(ELFIN'S END ZONE) -- Remember those Under Armour commercials in which then-Maryland football coach Ralph Friedgen bellowed, "We must protect this house!"
Unfortunately for Washington fans, if FedEx Field was a house, it would just about lead the NFL in break-ins.
The Redskins head into the home finale against Minnesota with five straight losses in Landover. With a defeat - the hapless Vikings are just 2-12 against everyone else on the road the last two years but they won here last November -- they'll move into a tie with the worst team in franchise history (1-12-1 in 1961) for the second-most consecutive failures after Norv Turner's winless first year at home (0-8 in 1994).
What make their inability to win at FedEx since Sept. 18 even more frustrating is that this is nothing new for the Redskins, who are now 4-11 at home under Mike Shanahan. However, it's not all about the coach who was a marvelous 83-29 at home during his 14 seasons in Denver.
Is FedEx, as wacky rumors suggest, built on a Native American burial ground and thus cursed until the team changes its name? That's far-fetched, but if Detroit beats visiting San Diego tomorrow, Washington will be the only NFC team which won't have enjoyed a winning record at home during any of the last four seasons.
All told, the Redskins are just 59-59-1 during their 15 seasons in Landover in contrast to their 75-40 record during the final 15 of their 36 seasons at RFK Stadium, a tenure that ended 15 years ago yesterday with a swansong smackdown of the despised Dallas Cowboys. Overall, Washington was 162-101-2 at RFK (formerly DC Stadium) despite a 12-23 mark during its first five seasons there.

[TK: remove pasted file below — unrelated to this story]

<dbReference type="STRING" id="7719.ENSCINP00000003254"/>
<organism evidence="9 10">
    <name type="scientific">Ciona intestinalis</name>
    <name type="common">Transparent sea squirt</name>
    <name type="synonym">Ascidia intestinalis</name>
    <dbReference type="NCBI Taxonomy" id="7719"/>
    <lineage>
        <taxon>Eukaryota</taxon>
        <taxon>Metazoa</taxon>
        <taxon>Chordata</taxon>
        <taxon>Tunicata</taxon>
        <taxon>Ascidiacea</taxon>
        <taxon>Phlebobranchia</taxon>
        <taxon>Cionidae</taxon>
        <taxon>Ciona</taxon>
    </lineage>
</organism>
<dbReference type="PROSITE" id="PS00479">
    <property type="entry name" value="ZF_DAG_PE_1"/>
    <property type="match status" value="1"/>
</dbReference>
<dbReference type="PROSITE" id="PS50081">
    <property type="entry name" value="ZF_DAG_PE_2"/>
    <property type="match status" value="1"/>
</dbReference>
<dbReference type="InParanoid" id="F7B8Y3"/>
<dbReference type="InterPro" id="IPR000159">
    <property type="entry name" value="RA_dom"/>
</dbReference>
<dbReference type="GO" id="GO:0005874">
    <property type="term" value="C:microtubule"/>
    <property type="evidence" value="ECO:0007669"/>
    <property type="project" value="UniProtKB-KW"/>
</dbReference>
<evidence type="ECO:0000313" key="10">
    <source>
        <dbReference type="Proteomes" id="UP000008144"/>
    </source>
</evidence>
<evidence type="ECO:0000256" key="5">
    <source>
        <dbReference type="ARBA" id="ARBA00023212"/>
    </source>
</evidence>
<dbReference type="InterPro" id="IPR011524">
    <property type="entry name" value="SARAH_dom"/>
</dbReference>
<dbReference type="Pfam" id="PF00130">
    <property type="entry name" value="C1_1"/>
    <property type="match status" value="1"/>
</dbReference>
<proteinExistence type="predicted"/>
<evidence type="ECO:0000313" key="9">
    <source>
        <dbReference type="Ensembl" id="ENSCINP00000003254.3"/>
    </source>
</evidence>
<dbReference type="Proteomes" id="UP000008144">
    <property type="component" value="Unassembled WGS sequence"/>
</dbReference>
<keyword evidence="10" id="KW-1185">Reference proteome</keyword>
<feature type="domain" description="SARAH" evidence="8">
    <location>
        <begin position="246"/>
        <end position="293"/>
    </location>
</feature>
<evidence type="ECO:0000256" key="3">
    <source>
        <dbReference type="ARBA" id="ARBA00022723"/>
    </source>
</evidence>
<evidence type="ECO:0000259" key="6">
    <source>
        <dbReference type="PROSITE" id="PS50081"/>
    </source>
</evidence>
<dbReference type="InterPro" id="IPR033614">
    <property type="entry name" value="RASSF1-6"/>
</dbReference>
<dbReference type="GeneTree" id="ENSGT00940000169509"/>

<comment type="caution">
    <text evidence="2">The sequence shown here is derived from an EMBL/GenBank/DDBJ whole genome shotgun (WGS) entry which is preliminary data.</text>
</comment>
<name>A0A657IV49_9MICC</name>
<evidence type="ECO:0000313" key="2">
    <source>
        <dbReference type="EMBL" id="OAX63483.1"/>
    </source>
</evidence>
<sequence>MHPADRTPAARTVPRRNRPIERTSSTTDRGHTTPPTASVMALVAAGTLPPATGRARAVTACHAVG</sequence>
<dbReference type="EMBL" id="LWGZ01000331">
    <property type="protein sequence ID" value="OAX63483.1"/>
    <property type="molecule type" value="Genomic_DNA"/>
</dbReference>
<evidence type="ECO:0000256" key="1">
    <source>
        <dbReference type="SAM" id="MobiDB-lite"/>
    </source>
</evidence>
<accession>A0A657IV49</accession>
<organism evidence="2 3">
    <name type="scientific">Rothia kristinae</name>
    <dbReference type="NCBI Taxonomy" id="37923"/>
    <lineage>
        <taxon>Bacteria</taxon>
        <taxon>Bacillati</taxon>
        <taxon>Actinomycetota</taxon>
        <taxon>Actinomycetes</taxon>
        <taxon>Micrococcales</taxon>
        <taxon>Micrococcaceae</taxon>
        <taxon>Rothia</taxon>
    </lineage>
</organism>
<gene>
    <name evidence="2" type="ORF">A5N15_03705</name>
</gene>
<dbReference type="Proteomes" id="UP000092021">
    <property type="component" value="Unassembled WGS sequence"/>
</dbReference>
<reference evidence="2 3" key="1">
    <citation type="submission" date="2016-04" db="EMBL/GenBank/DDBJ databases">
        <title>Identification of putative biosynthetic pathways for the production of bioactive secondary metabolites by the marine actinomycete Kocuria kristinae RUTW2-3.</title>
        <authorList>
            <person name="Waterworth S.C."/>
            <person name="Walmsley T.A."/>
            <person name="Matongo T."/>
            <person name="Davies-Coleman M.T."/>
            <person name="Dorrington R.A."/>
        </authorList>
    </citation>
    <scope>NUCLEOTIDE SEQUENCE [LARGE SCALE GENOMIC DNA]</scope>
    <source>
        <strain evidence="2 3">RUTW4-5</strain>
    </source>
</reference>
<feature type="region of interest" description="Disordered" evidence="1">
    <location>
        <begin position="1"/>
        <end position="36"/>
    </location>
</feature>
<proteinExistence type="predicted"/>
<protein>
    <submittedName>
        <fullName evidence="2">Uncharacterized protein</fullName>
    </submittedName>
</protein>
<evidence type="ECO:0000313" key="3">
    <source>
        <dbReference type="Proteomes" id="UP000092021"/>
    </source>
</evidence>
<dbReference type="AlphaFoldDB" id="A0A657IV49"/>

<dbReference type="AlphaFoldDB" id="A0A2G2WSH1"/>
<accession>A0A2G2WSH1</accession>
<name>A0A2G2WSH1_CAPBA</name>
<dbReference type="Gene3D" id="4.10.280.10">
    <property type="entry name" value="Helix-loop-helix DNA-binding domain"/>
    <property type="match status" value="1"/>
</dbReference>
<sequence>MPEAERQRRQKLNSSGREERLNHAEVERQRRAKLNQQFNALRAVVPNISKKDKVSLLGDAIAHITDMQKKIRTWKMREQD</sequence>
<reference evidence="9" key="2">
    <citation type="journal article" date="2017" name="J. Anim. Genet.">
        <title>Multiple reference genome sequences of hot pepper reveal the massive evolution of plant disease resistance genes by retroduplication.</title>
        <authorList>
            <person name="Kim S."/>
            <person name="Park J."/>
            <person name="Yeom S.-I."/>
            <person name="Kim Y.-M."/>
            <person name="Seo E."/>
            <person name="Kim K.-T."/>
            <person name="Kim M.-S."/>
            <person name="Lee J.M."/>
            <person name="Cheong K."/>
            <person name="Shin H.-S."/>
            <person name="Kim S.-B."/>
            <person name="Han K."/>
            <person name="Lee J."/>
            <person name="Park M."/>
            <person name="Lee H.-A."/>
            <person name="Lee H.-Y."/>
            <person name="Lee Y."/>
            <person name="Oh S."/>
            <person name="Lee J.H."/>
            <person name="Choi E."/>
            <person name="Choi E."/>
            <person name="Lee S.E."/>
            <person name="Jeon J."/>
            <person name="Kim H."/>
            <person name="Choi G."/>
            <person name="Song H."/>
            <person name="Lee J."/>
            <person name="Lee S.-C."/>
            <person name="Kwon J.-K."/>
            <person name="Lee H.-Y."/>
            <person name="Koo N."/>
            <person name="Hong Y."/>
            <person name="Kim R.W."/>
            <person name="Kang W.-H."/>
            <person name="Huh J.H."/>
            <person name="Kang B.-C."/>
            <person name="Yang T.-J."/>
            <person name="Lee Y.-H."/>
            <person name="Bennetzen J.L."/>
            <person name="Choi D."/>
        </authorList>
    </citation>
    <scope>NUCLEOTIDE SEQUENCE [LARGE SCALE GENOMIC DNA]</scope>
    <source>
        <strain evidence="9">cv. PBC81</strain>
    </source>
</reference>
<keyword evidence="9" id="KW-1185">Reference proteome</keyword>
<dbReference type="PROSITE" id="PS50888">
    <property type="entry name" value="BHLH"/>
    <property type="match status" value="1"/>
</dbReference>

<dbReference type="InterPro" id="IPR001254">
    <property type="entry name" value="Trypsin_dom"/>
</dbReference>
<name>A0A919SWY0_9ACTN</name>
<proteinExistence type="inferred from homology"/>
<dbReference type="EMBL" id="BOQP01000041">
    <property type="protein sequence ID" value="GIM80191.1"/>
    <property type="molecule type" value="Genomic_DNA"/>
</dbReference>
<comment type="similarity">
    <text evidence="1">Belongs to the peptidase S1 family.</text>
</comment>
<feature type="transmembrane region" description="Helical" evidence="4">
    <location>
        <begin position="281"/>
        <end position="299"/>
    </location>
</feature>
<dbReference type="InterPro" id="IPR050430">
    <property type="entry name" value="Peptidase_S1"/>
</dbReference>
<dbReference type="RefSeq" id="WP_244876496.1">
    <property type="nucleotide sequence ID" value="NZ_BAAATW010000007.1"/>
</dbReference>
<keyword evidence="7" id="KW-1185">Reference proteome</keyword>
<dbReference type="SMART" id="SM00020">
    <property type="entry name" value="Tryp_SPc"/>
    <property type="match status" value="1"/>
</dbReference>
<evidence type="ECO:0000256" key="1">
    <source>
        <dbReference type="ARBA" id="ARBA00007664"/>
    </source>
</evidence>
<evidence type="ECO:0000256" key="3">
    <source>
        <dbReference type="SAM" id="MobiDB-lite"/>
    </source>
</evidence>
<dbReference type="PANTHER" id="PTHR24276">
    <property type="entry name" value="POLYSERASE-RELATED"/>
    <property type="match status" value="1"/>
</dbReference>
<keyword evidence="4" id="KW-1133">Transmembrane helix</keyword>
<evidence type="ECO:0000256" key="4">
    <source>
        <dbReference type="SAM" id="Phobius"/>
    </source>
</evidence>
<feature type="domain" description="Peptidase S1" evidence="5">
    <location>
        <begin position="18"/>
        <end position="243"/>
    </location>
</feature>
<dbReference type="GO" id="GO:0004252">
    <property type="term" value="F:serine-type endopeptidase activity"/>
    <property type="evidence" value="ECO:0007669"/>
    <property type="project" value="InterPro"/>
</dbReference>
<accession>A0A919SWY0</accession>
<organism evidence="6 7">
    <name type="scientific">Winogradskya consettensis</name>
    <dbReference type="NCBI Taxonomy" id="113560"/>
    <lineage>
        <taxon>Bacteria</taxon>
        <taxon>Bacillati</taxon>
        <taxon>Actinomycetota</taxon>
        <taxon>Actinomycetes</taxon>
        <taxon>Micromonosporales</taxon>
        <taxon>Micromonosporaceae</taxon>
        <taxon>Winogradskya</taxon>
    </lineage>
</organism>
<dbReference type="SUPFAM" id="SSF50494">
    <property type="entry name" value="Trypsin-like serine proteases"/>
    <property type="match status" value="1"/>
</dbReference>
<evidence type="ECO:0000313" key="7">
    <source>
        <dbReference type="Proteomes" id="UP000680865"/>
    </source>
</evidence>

Of course, none of the current Redskins played at RFK, but there are six on the active roster who were part of a winning campaign at FedEx and they know all too well how much their struggles there have hurt.
"If you can be great at home, you've got a chance (to make the playoffs) every year," said sixth-year safety Reed Doughty.
Indeed, it's no accident that the only seasons since 2003 in which the Redskins have been winners at home (6-2 in 2005 and 5-3 in 2007) are also the only seasons in which they've made the playoffs during that span.
And yet, Washington has been better on the road (7-8) than at home under Shanahan.
"When you go on the road, it's more of an us against them (mentality)," reasoned special teams captain Lorenzo Alexander, a fifth-year Redskin. "You're trying to shut the crowd up. There might be a little bit more of an emotional boost."
Really, 'Zo? More of an emotional boost than playing in front of some of the NFL's largest crowds for just about any home game?
"We'd like to establish a great home field advantage because we know we have a great fan base," said co-captain London Fletcher, who's also in his fifth Redskins season.
But when all but eight of your 31 rivals have done no worse than split their last two visits to your house, you don't have a home field advantage at all. In fact, the Redskins have a home field disadvantage.
Talk about not protecting your house.
WUSA-9's Redskins Insider, David Elfin, has covered sports since he was a junior at Bethesda-Chevy Chase High School in 1975. He is the Washington representative on the Pro Football Hall of Fame selection committee and is the author of five books on the Redskins including the new "Washington Redskins: The Complete Illustrated History."